Uncovering Big Tech’s Sneaky Red Herring: The Net Neutrality Fallacy

In order to have a successful public debate on a complex issue, it’s important to come up with a catchy phrase or buzzword. Although many may not fully understand what Net Neutrality means, they strongly support the idea of neutral internet networks. Big Tech companies recognize the passionate discussions that surround the topic of Net Neutrality among policymakers and consumers. Therefore, it’s no surprise that they consistently use the threats to Net Neutrality as an excuse to oppose connectivity-related policy initiatives, even when these initiatives have little or nothing to do with Net Neutrality.

A prime example of this strategy is Big Tech’s arguments against the Fair Share proposal, which aims to address the investment gap holding back Europe’s internet infrastructure. The proposal suggests that Large Traffic Generators (LTGs), those who exceed a 5% bandwidth threshold on national telecoms networks, should pay for the data traffic delivery service they receive. This would contribute to the sustainability of the internet networks. Importantly, the Fair Share proposal aligns with Net Neutrality principles and includes safeguards to protect against any undermining actions by involved parties.

It is worth noting that even the European Commission agrees that Fair Share does not violate Net Neutrality. Commissioner Breton has dismissed these concerns, stating that they have no intention of changing Net Neutrality as it is deeply embedded in their values and Digital Decade goals. Additionally, the European Parliament has recently approved a report on competition policy that specifically calls for large traffic generators to contribute fairly to telecom network funding without compromising Net Neutrality. These reassurances demonstrate that any Fair Share proposal adopted in Europe would fully align with the Open Internet Regulation, which protects Net Neutrality principles.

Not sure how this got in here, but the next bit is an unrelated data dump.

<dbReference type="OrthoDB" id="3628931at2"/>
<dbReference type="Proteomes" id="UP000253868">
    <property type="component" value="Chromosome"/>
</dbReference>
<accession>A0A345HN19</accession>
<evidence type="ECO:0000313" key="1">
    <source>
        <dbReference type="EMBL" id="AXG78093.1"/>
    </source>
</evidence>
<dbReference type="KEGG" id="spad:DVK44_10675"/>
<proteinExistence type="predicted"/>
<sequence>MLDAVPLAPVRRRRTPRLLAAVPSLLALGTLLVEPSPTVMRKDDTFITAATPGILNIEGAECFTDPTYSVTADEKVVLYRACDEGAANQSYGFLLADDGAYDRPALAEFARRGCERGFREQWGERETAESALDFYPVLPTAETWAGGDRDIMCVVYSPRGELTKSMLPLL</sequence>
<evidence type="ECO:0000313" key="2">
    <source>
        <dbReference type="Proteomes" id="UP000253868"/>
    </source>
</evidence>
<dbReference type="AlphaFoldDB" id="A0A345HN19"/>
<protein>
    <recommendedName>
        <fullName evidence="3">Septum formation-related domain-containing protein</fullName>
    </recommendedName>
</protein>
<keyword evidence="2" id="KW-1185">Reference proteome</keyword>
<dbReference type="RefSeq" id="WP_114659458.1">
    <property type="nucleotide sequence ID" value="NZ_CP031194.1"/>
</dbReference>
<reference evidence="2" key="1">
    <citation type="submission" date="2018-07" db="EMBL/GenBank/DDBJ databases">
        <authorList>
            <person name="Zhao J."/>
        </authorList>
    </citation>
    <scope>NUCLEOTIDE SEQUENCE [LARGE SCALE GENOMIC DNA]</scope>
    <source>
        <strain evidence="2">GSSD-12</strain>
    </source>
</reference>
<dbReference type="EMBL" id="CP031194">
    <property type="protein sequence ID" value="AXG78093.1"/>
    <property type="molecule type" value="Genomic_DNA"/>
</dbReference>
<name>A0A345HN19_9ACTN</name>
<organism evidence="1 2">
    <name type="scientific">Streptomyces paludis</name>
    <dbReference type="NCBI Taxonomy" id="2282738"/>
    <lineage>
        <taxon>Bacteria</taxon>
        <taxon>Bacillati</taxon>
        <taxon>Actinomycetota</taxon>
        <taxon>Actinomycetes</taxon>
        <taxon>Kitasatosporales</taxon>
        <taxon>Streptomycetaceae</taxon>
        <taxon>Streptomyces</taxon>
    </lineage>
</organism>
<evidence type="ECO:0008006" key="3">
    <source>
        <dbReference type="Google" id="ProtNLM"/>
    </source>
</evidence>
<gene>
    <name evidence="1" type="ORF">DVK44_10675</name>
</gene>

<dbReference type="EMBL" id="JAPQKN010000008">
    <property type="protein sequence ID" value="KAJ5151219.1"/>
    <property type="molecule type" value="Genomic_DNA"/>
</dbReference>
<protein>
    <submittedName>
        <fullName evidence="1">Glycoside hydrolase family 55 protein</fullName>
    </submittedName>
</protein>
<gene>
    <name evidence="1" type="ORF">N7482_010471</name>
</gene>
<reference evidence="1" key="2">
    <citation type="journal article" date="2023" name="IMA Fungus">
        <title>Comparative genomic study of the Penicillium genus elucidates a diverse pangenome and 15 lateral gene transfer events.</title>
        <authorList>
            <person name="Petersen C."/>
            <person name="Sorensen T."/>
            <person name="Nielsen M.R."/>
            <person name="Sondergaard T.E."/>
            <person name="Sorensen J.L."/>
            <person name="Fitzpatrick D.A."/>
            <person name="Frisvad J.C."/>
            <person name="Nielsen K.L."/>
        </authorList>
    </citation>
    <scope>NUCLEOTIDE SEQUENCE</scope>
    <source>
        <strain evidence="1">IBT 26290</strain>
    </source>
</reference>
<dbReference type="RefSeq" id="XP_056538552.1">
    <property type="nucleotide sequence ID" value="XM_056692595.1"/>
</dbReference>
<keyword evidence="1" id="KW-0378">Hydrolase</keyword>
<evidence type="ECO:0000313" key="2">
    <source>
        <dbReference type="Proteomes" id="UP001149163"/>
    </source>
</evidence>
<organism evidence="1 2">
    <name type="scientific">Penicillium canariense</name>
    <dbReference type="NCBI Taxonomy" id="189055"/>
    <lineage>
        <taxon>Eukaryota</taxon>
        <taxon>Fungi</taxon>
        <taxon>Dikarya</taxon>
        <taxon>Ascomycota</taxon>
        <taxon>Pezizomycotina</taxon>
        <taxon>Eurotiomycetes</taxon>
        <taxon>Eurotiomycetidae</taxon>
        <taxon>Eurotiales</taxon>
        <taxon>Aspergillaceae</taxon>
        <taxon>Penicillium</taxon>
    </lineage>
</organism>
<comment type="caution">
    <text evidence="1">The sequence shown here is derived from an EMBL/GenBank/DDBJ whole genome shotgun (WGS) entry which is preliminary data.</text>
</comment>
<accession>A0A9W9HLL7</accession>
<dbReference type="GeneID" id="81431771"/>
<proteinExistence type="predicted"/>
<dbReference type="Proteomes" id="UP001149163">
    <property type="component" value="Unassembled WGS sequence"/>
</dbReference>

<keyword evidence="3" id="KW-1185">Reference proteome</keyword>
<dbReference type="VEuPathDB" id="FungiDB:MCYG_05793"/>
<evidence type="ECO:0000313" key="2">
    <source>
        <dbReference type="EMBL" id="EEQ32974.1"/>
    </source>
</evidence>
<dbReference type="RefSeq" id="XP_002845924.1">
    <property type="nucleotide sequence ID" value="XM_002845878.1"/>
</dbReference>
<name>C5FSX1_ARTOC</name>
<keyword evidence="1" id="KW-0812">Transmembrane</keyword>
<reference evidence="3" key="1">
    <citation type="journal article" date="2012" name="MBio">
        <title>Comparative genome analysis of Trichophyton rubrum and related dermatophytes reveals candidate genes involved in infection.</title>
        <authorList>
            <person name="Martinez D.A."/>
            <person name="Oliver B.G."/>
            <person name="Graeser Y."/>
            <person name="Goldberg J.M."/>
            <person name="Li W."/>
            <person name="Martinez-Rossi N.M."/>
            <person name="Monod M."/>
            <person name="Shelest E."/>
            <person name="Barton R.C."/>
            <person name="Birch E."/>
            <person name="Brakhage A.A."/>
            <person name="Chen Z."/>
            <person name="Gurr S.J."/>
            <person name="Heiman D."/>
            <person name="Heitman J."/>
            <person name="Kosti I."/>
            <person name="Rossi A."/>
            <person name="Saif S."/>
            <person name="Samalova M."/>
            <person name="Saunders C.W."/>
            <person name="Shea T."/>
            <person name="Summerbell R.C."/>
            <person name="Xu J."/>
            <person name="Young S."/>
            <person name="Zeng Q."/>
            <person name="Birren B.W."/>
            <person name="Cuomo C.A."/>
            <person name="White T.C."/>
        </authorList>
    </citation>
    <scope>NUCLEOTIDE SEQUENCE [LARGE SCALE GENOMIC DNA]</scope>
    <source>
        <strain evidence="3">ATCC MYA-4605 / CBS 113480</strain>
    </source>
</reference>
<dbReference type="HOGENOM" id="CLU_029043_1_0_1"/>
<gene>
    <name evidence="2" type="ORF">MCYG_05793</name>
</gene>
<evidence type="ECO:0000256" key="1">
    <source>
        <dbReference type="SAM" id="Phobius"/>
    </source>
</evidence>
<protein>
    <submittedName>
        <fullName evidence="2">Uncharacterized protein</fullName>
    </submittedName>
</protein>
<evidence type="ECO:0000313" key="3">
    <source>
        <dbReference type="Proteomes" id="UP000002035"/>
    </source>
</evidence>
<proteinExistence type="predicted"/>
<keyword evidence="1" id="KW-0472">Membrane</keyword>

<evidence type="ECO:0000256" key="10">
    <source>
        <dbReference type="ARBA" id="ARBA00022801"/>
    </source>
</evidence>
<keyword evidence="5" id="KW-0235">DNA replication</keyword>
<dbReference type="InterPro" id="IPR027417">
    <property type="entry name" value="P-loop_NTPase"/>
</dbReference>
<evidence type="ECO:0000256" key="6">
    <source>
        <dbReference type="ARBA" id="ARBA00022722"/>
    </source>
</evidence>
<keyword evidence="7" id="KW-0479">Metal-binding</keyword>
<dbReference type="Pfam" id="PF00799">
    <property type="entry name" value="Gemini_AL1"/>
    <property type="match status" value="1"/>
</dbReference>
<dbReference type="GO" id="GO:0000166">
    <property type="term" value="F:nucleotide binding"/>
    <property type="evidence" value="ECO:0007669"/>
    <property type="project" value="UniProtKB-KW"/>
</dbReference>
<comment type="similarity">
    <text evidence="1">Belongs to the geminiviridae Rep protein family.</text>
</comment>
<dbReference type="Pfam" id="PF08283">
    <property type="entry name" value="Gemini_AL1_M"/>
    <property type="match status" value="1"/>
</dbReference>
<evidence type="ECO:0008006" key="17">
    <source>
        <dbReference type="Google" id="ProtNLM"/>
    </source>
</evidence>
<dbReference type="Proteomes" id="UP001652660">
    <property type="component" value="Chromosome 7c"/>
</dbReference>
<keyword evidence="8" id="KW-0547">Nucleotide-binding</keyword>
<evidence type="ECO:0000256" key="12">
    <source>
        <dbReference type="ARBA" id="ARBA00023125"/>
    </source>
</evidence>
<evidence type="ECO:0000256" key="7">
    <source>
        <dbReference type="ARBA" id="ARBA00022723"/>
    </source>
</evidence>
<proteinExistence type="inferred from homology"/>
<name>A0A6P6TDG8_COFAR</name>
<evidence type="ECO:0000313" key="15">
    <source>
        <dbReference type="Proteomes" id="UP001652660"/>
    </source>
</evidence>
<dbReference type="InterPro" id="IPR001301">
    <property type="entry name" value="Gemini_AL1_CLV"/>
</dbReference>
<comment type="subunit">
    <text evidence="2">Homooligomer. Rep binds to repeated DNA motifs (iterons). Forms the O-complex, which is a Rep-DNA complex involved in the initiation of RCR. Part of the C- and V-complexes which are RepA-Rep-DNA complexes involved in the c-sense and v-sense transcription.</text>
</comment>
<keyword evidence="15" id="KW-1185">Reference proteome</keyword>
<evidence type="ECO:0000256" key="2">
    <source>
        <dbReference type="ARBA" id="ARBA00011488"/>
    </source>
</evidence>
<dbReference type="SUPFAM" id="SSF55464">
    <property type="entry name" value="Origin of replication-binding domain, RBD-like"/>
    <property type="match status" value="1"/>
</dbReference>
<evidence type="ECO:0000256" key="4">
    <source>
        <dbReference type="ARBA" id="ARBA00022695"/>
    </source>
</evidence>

Despite these clear statements, Big Tech continues to accuse the proposal of violating Net Neutrality without offering any substantiation of their claims. They argue that Fair Share will hinder innovation, media pluralism, and freedom of speech without providing any concrete evidence of how this would occur. Unfortunately, their repeated use of the Net Neutrality buzzword has gained some support in Brussels and could potentially impede the much-needed investment in European internet infrastructure.

As the European Commission reviews the contributions to its consultation, we will address the misconceptions surrounding the impact of Fair Share on Net Neutrality directly. The regulations in the European Union’s Open Internet Regulation (OIR) do not prohibit charging Large Traffic Generators for the services they receive. In fact, the OIR encourages parties to negotiate tariffs for specific data volumes and speeds of internet access, as long as these agreements do not limit the rights outlined in the Regulation.

Fair Share does not affect traffic whatsoever. It does not involve blocking, slowing down, altering, restricting, interfering with, degrading, or prioritizing traffic. Under Fair Share, all traffic, whether from Large Traffic Generators or regular Traffic Generators, will be treated equally in terms of traffic management. No traffic will be given preferential treatment, and the service provided will be the same for all types of generators.

In the event of a dispute, breach, or litigation regarding the Fair Share agreement between a Large Traffic Generator and a network operator, the delivery of traffic service must continue. Any unilateral actions, such as throttling or blocking traffic from a Large Traffic Generator, would be a violation of the OIR legislation and subject to sanctions. The same would apply in a situation without Fair Share in place.

Fair Share will not impact access to an open and free internet. It does not restrict or limit the rights of end-users or the services they utilize to send and receive information, access content, or choose other services (as stated in Article 3.1 of OIR).

Continuing to rely on this misleading argument is not only inaccurate but potentially harmful to Europeans. It distorts the debate and diverts attention from the real issue at hand: Europe requires investments in its digital infrastructure for the benefit of all its citizens in the future. It’s time for Big Tech to accept their role in making this happen.

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